#NoBrexit Campaign

In response to the #NoBrexit campaign, David said:

"The Prime Minister has been clear that she wishes to minimise disruption to businesses and individuals as the UK leaves the EU. That is why the Repeal Bill is being introduced and why I support it. This bill will transfer EU law, including the case law of the European Court of Justice, into UK law once the UK leaves the EU. This will provide the maximum amount of certainty, control and continuity for the UK.

I also believe that a future partnership between the UK and the EU is in the interests of both sides. As the Prime Minister has explained, a good deal for Britain and a good deal for Europe are not competing alternatives and they are not mutually exclusive. The Prime Minister reiterated this in her speech made on the 22 September 2017 in Florence. The full transcript of the speech can found here.

I want to make it absolutely clear that I do not want or expect an outcome with no deal. A responsible government should, of course, prepare for all eventualities and this is exactly what my ministerial colleagues are doing. This includes the unlikely scenario where no agreement can be reached.

The bill recently passed its second reading in the House of Commons on Monday, with 318 votes for and 301 against. The full debate can be found here."

More information about the campaign can be found here.

Delegated Powers and the EU Repeal Bill

In response to the campaign on the delegated powers granted by the EU Repeal Bill, David said:

"The Prime Minister has been clear that she wishes to minimise disruption to businesses and individuals as the UK leaves the EU. That is why the Repeal Bill is being introduced and why I support it. This bill will transfer EU law, including the case law of the European Court of Justice, into UK law at the point of the UK's departure from the EU. This will make sure that the UK has a functioning statute book when it leaves the EU and it will provide the maximum amount of certainty, control and continuity.

When closing the Second Reading of the Bill on Monday 11th September, I addressed its 3 main criticisms: the inclusion of underlying principles of EU law; the matter of devolution and the powers of devolved Administrations; and the issue of the delegated powers that are granted by the Bill. My full speech, as well as the full debate on the Bill, can be found here:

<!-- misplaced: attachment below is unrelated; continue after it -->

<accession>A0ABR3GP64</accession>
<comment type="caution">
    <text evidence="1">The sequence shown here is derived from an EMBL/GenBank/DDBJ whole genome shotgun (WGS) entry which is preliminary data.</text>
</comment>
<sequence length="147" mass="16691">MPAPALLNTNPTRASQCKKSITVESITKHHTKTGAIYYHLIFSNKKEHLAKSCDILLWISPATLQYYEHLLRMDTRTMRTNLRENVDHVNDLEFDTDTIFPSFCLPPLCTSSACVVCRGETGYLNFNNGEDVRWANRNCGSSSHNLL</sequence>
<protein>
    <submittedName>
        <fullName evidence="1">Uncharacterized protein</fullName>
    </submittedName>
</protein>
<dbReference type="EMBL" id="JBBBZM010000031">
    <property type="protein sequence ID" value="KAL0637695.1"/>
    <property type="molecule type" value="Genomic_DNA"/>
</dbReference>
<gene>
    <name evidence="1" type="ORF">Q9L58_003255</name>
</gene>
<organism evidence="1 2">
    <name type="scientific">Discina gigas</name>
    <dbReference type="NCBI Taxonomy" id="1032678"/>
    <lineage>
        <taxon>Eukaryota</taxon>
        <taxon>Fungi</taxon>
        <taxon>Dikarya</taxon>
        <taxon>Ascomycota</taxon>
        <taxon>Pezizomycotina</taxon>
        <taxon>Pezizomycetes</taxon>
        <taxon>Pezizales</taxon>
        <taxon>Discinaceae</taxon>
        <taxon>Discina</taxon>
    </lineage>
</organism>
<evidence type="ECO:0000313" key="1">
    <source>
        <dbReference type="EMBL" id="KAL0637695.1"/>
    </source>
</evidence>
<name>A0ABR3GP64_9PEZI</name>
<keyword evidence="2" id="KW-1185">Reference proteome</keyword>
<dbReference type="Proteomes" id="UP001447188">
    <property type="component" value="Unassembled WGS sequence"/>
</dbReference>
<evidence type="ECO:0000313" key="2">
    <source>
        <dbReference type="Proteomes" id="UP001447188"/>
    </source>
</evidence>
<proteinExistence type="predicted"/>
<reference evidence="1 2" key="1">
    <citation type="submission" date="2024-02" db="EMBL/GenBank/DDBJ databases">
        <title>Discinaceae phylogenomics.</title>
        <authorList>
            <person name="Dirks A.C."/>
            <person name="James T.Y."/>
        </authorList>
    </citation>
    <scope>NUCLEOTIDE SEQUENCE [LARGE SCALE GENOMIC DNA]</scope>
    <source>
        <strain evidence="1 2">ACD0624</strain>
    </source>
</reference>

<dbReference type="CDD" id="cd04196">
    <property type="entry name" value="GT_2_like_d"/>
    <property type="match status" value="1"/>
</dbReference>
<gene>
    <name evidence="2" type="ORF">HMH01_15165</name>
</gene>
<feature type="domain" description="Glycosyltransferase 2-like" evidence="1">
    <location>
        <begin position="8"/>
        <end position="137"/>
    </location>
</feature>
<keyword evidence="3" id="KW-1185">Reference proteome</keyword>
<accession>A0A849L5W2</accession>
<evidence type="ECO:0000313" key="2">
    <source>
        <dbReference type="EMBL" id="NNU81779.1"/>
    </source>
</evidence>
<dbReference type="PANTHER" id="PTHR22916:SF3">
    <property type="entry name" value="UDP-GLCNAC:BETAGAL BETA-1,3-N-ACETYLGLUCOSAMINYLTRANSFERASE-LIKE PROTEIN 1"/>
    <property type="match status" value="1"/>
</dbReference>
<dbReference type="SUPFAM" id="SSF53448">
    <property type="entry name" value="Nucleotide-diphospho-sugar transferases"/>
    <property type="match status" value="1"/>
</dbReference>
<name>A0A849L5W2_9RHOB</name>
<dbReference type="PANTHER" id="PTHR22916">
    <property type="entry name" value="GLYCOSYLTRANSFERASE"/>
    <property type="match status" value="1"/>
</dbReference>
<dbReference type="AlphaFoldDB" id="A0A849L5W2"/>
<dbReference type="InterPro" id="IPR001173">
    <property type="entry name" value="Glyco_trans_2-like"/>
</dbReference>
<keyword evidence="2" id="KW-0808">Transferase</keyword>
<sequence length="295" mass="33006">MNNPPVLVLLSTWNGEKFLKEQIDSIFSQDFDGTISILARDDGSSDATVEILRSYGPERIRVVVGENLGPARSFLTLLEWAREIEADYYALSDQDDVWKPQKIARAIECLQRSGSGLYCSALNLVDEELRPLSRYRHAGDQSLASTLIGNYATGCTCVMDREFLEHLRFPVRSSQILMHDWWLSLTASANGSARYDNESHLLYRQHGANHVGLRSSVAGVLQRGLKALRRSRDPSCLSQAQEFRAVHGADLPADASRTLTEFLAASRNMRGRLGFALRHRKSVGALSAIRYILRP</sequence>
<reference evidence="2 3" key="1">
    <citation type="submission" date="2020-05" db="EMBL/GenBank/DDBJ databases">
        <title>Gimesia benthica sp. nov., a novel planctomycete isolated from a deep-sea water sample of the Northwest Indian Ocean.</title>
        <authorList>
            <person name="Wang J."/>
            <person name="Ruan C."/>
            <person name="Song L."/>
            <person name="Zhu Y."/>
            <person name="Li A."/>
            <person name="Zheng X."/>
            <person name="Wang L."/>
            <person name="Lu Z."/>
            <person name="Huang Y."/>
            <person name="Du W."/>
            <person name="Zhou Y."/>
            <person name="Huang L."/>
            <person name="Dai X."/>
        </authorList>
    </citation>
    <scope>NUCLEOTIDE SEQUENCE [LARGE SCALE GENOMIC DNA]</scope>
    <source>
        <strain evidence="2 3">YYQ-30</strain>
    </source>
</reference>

The Bill will also give ministers in the UK Government and in the devolved administrations a temporary power to make legal corrections to transposed EU legislation. This power will be limited to two years after exit day. It is important to emphasise that this power could only be used to make corrections to transposed law, rather than implement major policy changes. Crucially, Parliament or the devolved legislatures will also be able to scrutinise any statutory instrument made under this power.

I can also assure you that the UK will leave the EU on 29 March 2019 and that this means leaving the single market and the customs union at that point. The single market and the customs union are the main and essential elements of the EU. To remain in either would mean not really leaving the EU at all. Leaving these will ensure that the referendum result is respected in full and that the UK has more control over the issues you mention.

The Bill passed its Second Reading in the House of Commons on Monday 11th September by 326 votes to 290 votes."

More information about the campaign can be found here.

Environment Laws

In response to the campaign on environment laws after the UK leaves the EU, David said:

"Ministers are committed to safeguarding our natural environment. Until we leave the European Union, the existing arrangements remain in place. The Treasury has confirmed that any structural fund projects, including agri-environment schemes, signed before our departure from the EU will be honoured for their lifetime even if they run beyond this point.

Following the vote to leave, Ministers will work with environmental organisations and the public to develop new policies. Leaving the EU means we can tailor them to the needs of our precious habitats and wildlife, instead of following a one size fits all approach for 28 different countries. Ministers are committed to seizing this opportunity as they work on an ambitious 25 Year Plan for the environment.

I am proud of the Government’s record in creating and improving habitats, and I welcome the commitment to plant 11 million more trees by 2020. Tackling air quality is another priority. Alongside national action and continued investment in cleaner technologies, in those cities with the most persistent air quality challenges Ministers will legislate to implement Clean Air Zones.

The UK will continue to play a leading role in combatting climate change, as we did at the Paris Conference. Britain’s share of electricity generated from renewables has doubled since 2009 and Ministers are determined to ensure we become a world leader in the new green economy."

More information about the campaign can be found here.